Digital marketing should be a priority for every consumer-facing cannabis brand. If digital, social media, and email marketing weren’t important before COVID-19 – it sure is now. Consumers are constantly on their digital devices, browsing the internet, and social media. Meet them where they are and talk to them about how they want to be spoken to. 

Advertising is banned through most digital and traditional platforms, but every brand can create an Instagram, Twitter, Facebook, and LinkedIn account and start building an audience through community engagement and posting content. Creating what is essentially a database of interested individuals to communicate your latest product launches and initiatives is very valuable. Additionally, cannabis brands can insert themselves into conversations on Twitter and other social platforms to grow brand awareness and affinity. Provide value, educate, inform, entertain, and communicate. Engaging influencers and members of the cannabis community through conversation and gifting merchandise items is a common way to broaden your audience on these platforms.

There are even some digital marketing platforms that do accept recreational cannabis advertising. Twitter amended its policies after legalization to allow age-gated cannabis marketing on the platform. AdLoop and similar age-gated technologies allow cannabis brands to target cannabis consumers and those who physically enter a retailer anywhere they are on the internet. Cannabis-specific media platforms like Leafly, Weedmaps, The Growth Op, and ADCANN will run targeted advertising campaigns to their audiences. There are other creative media partnerships that can be made to increase awareness of your cannabis brand. Search Engine Optimization (SEO) is also essential to ensure that you are converting any awareness (internet searches) into purchases or at least purchase intent. 

Creating an email newsletter list is another great way to communicate with consumers. Social media regulations are changing by the day, especially in the cannabis space. Weed-related brands risk having their accounts shut down by posting content that violates US federal law (even if said content is legal in their local jurisdictions). One list that platforms can’t take away from you is your email newsletter list. Send weekly, bi-weekly, or monthly newsletters to your audience of current and potential consumers letting them know about new product and provincial launches, swag giveaways, and more.

Advertising and branding are also permitted within age-gated venues and events. Brand ambassadors and data collection companies can be sent into age-gated events (such as Oktoberfest or music festivals) to collect emails and spread awareness for the brand. Displays and virtual screens can also be displayed in age-gated venues like bars and clubs.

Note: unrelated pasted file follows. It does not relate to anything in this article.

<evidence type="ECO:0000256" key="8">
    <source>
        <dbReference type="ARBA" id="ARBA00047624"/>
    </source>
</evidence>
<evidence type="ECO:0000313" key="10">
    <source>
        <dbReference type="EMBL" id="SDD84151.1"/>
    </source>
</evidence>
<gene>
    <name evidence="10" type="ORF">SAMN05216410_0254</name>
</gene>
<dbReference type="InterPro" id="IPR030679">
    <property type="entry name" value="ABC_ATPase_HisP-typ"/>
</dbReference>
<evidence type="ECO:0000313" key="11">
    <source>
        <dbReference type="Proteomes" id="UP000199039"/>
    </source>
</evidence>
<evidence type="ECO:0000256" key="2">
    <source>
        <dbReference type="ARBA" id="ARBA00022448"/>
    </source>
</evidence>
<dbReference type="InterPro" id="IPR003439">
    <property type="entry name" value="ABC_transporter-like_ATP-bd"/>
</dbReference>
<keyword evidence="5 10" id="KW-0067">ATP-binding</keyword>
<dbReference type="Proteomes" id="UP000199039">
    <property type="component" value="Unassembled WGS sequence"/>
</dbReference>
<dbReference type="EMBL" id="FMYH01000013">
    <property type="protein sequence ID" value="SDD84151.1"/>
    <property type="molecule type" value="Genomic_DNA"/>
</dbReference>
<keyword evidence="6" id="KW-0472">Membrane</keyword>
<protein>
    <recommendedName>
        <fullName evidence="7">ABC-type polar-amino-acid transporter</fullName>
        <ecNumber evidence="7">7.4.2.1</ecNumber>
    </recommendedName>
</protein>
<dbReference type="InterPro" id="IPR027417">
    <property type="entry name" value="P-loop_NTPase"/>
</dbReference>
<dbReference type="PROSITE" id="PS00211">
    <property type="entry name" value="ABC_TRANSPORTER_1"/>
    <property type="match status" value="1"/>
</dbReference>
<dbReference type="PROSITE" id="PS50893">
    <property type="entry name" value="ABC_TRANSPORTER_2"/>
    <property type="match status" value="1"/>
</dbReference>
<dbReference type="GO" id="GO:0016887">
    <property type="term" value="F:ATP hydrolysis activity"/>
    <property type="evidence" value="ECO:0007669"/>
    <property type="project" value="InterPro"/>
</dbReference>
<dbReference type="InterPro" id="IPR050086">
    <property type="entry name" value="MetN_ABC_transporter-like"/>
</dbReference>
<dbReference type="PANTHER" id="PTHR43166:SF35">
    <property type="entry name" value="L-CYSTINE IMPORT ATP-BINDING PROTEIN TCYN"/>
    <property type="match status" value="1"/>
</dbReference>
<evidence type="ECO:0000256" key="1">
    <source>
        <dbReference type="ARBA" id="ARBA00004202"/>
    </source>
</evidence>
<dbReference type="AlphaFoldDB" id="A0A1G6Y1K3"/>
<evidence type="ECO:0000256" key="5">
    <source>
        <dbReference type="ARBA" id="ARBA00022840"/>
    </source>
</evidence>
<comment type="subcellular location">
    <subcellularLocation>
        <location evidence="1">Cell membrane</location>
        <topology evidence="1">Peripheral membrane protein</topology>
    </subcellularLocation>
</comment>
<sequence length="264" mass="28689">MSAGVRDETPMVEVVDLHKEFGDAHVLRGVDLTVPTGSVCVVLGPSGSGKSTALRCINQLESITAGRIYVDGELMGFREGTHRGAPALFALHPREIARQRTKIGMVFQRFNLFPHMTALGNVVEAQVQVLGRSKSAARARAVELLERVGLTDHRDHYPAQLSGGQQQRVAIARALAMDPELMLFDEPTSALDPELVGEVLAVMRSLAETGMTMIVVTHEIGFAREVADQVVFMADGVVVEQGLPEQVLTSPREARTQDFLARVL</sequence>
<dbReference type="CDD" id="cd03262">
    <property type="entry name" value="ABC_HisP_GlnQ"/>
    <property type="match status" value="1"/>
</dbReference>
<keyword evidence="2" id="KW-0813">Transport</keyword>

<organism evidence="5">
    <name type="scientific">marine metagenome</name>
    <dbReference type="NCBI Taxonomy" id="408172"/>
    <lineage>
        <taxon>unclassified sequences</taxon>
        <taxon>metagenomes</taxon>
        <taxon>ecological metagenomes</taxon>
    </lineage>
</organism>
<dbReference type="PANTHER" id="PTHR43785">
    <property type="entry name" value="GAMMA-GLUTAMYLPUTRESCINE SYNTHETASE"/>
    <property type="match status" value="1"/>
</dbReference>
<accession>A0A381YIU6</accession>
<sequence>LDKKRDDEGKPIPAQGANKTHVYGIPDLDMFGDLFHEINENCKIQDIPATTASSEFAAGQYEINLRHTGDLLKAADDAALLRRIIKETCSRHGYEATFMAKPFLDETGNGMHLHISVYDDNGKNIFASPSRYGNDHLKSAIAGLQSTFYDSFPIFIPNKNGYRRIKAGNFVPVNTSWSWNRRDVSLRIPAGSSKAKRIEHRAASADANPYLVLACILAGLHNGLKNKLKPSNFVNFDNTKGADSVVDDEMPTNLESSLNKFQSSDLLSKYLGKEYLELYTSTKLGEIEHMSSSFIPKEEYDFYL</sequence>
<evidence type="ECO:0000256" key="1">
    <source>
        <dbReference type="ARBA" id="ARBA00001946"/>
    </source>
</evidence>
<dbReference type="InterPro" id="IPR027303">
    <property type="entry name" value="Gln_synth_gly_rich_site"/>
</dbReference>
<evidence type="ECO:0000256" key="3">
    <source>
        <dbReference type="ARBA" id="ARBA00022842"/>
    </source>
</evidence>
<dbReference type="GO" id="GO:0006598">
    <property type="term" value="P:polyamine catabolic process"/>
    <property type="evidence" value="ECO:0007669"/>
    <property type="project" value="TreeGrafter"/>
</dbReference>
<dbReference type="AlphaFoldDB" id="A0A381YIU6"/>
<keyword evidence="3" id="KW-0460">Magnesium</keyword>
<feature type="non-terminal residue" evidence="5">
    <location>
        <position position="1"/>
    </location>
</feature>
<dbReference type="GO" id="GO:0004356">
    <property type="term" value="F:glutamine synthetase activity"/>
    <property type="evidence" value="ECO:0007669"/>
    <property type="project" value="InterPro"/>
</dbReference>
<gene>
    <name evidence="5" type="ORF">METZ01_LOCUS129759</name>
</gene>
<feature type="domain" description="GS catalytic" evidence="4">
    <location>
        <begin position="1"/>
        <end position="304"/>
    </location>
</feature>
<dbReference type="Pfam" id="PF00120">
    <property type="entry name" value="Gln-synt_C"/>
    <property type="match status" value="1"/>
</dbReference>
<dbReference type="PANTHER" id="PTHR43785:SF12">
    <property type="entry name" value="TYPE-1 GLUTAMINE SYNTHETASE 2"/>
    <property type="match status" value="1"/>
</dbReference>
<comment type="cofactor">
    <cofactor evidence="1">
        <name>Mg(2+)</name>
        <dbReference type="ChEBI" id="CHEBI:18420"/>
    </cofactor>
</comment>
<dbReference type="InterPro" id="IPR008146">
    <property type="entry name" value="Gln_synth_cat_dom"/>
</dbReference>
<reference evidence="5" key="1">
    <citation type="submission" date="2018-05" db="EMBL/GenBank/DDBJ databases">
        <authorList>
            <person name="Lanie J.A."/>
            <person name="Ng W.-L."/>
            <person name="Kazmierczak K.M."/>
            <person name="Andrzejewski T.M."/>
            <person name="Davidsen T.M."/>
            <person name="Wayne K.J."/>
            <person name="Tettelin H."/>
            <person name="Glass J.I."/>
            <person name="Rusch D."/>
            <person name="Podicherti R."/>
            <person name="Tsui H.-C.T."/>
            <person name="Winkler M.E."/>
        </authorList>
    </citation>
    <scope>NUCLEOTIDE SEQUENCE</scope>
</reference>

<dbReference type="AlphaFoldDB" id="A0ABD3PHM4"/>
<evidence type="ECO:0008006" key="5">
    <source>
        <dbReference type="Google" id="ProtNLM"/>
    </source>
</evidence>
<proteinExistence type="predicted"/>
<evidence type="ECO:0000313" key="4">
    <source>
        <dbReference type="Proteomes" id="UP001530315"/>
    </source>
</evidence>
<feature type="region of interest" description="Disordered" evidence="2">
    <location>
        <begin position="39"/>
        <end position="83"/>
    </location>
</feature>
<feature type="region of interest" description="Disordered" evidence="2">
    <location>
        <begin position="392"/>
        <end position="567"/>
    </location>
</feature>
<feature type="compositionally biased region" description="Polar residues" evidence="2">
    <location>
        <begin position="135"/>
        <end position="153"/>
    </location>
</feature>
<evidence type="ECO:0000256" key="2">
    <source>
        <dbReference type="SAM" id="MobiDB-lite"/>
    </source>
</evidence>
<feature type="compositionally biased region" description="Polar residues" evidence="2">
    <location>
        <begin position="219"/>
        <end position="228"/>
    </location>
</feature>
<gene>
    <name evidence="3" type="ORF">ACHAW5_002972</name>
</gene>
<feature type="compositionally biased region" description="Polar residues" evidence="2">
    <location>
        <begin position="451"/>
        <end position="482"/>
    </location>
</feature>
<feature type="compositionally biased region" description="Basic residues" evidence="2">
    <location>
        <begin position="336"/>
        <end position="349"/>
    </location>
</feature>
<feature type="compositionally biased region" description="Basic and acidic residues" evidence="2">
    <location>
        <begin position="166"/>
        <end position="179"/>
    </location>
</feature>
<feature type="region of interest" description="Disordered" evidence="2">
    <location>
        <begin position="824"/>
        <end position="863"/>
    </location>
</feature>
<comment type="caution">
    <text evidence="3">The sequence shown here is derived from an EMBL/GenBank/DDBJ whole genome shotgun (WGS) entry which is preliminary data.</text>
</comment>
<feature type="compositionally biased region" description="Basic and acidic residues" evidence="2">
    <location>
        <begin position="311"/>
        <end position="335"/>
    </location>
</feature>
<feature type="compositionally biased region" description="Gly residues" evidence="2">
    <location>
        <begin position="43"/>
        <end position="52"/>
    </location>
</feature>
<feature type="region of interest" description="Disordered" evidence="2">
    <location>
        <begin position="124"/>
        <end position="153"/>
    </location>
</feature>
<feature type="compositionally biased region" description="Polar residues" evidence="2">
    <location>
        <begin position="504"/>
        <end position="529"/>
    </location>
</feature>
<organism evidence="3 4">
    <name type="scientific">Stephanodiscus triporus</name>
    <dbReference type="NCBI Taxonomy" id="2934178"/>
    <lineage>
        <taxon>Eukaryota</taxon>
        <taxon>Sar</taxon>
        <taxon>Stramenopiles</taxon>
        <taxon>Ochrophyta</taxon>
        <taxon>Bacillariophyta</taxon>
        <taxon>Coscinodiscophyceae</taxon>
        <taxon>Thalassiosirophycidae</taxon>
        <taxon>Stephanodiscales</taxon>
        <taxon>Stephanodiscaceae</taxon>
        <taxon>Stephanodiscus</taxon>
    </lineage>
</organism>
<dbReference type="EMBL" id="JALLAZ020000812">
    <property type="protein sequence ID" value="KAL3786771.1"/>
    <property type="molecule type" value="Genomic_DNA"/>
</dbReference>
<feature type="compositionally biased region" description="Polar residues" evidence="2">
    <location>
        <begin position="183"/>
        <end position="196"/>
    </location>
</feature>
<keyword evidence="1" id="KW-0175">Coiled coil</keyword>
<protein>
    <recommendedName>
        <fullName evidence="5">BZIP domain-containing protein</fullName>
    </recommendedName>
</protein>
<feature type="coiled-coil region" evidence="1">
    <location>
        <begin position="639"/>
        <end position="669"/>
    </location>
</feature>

Cannabis retailers present a variety of opportunities for brands to activate in-store. Brand representatives are frequently given time to set up a table and give out free swag and educate consumers about their products. Many retailers also offer the chance to display information about the brand through digital screens and installations. This marketing at the point of purchase is valuable in an environment with such low unaided brand awareness. 

The regulations allow for a small amount of differentiation when it comes to packaging. Brands like The Green Organic Dutchman and Top Leaf have been able to stand out from the competition by offering their flower products in glass jars, which have a more premium look and maintain the moisture of buds better than plastic. 

At the end of the day, having a good product that resonates with your chosen consumer segment is the most important aspect of converting awareness into purchase again and again.

The Future of Cannabis Brands in Canada

Cannabis brands have a long way to go in terms of creating awareness for their recreational products. However, we are only less than two years into legalization and the regulations prevent most forms of traditional marketing. The brands that get creative with their marketing and consistently provide their chosen target consumer segment with a quality product will succeed in the long term. 

As Brightfield group puts it “for now, it’s anyone’s game”. This data shows the market is ready to be disrupted and is still in the early stages. As more and more Licensed Producers take a Consumer Packaged Goods-style approach to consumer insights, marketing, and branding, we will see real, reputable brands emerge in the space.

Colin Bambury

Colin Bambury

Colin Bambury is the founder and head editor of ADCANN. With roots in the industry since 2016, Colin has lead marketing initiatives at some of the world’s largest cannabis media companies, retailers and producers. His work has been published in a variety of digital and print publications and he continues to be the primary content creator for ADCANN. Colin prides himself on breaking stories and exploring lesser-known, niche topics related to cannabis marketing.